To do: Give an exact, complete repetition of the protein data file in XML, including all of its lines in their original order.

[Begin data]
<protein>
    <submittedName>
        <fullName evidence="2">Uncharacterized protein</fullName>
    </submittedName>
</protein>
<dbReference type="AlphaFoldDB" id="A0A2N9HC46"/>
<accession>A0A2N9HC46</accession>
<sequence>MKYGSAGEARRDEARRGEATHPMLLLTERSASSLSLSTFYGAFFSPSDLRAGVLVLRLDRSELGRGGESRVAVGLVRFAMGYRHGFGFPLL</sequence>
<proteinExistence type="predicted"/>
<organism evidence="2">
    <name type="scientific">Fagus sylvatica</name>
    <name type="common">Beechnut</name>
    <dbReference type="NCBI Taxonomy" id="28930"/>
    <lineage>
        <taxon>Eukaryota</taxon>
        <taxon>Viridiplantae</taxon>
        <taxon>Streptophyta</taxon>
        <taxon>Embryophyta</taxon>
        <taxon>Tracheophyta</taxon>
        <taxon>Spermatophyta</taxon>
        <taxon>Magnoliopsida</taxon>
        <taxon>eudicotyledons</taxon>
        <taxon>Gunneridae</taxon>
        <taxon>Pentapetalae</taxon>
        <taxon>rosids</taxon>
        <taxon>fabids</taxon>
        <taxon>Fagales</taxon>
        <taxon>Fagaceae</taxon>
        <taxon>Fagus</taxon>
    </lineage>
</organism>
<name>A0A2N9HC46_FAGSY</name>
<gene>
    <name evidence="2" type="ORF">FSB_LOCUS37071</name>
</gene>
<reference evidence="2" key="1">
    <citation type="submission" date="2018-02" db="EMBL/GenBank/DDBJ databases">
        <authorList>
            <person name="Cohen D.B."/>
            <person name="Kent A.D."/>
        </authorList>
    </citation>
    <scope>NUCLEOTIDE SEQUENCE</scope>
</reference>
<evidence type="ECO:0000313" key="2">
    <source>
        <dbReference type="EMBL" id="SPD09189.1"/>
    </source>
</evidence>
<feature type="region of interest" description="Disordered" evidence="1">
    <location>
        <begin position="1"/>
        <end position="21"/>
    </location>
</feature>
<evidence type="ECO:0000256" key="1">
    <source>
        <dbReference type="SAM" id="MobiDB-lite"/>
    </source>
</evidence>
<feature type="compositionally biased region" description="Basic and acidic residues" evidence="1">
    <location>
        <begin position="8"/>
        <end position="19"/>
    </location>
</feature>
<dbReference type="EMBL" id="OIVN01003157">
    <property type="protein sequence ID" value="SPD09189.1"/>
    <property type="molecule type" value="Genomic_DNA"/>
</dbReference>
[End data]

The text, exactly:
<protein>
    <submittedName>
        <fullName evidence="2">Uncharacterized protein</fullName>
    </submittedName>
</protein>
<dbReference type="AlphaFoldDB" id="A0A2N9HC46"/>
<accession>A0A2N9HC46</accession>
<sequence>MKYGSAGEARRDEARRGEATHPMLLLTERSASSLSLSTFYGAFFSPSDLRAGVLVLRLDRSELGRGGESRVAVGLVRFAMGYRHGFGFPLL</sequence>
<proteinExistence type="predicted"/>
<organism evidence="2">
    <name type="scientific">Fagus sylvatica</name>
    <name type="common">Beechnut</name>
    <dbReference type="NCBI Taxonomy" id="28930"/>
    <lineage>
        <taxon>Eukaryota</taxon>
        <taxon>Viridiplantae</taxon>
        <taxon>Streptophyta</taxon>
        <taxon>Embryophyta</taxon>
        <taxon>Tracheophyta</taxon>
        <taxon>Spermatophyta</taxon>
        <taxon>Magnoliopsida</taxon>
        <taxon>eudicotyledons</taxon>
        <taxon>Gunneridae</taxon>
        <taxon>Pentapetalae</taxon>
        <taxon>rosids</taxon>
        <taxon>fabids</taxon>
        <taxon>Fagales</taxon>
        <taxon>Fagaceae</taxon>
        <taxon>Fagus</taxon>
    </lineage>
</organism>
<name>A0A2N9HC46_FAGSY</name>
<gene>
    <name evidence="2" type="ORF">FSB_LOCUS37071</name>
</gene>
<reference evidence="2" key="1">
    <citation type="submission" date="2018-02" db="EMBL/GenBank/DDBJ databases">
        <authorList>
            <person name="Cohen D.B."/>
            <person name="Kent A.D."/>
        </authorList>
    </citation>
    <scope>NUCLEOTIDE SEQUENCE</scope>
</reference>
<evidence type="ECO:0000313" key="2">
    <source>
        <dbReference type="EMBL" id="SPD09189.1"/>
    </source>
</evidence>
<feature type="region of interest" description="Disordered" evidence="1">
    <location>
        <begin position="1"/>
        <end position="21"/>
    </location>
</feature>
<evidence type="ECO:0000256" key="1">
    <source>
        <dbReference type="SAM" id="MobiDB-lite"/>
    </source>
</evidence>
<feature type="compositionally biased region" description="Basic and acidic residues" evidence="1">
    <location>
        <begin position="8"/>
        <end position="19"/>
    </location>
</feature>
<dbReference type="EMBL" id="OIVN01003157">
    <property type="protein sequence ID" value="SPD09189.1"/>
    <property type="molecule type" value="Genomic_DNA"/>
</dbReference>